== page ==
I felt sorry to read about Forum writer Angeline Wee's negative encounters with wild boars (Wild boars scaring residents in neighbourhood, Feb 11).
However, I believe that removing the wild boars is not the solution to any human-wildlife conflict. In fact, we need to embrace the wildlife in our midst for three reasons.
First, we need to consider that by building residential estates ever closer to the native habitats of wildlife, humans are actually the intruders.
Naturally, it is to be expected that there would be more encounters with wildlife when we live close to where they live.
We aggravate the situation when we deliberately or inadvertently grant wild boars access to human food, which makes them more likely to frequent residential areas.
The solution is thus not to remove the boars, but to educate the public and remove access to human food.
When the food source is removed, human-boar interactions will go down too.
Second, boars are omnivorous, mostly feeding on seeds, tubers and other plant parts. This diet means that wild boars play an important role in our local forest ecosystems as seed dispersers.
If wild boars are removed, this will affect the reproduction and regeneration of various plant species, which will have knock-on effects on the ecosystem.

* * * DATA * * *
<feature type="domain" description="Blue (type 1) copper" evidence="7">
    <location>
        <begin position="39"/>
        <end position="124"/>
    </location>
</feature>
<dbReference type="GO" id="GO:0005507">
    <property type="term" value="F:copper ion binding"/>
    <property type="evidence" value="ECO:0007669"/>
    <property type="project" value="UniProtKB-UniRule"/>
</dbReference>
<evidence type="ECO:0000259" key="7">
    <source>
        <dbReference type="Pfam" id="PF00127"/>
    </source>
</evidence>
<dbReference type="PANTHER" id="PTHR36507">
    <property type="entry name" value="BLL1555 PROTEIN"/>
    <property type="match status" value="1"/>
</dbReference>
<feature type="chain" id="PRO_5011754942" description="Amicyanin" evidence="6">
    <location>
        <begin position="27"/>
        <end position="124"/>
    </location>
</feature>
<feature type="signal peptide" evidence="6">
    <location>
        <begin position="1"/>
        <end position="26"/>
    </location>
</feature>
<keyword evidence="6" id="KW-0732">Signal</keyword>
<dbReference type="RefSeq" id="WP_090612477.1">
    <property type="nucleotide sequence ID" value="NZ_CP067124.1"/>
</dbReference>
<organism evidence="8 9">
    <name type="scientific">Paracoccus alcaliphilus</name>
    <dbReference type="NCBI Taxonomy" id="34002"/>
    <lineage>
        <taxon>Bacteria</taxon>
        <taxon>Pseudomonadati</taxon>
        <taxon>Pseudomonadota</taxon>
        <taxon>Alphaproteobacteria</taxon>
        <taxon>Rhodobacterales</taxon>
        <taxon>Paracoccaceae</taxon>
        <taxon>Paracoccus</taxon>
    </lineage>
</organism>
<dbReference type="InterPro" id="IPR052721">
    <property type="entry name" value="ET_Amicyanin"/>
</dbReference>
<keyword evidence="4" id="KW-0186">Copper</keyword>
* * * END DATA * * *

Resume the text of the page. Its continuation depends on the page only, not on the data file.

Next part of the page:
Lastly, one of the tenets under the Singapore Green Plan 2030 is City in Nature. This does not just mean replanting native trees or encouraging selected wildlife only, but protecting the local ecosystems as a unified whole.
This means embracing all wildlife - including wild boars - as part of our natural heritage. Every species has its role in sustaining the environment.
It is important to follow the advisories by the National Parks Board (NParks) and other nature groups to manage wildlife encounters safely.
A more informed citizenry not only better supports the preservation of our natural heritage but also ensures a more harmonious human-wildlife relationship.
Sia Sin Wei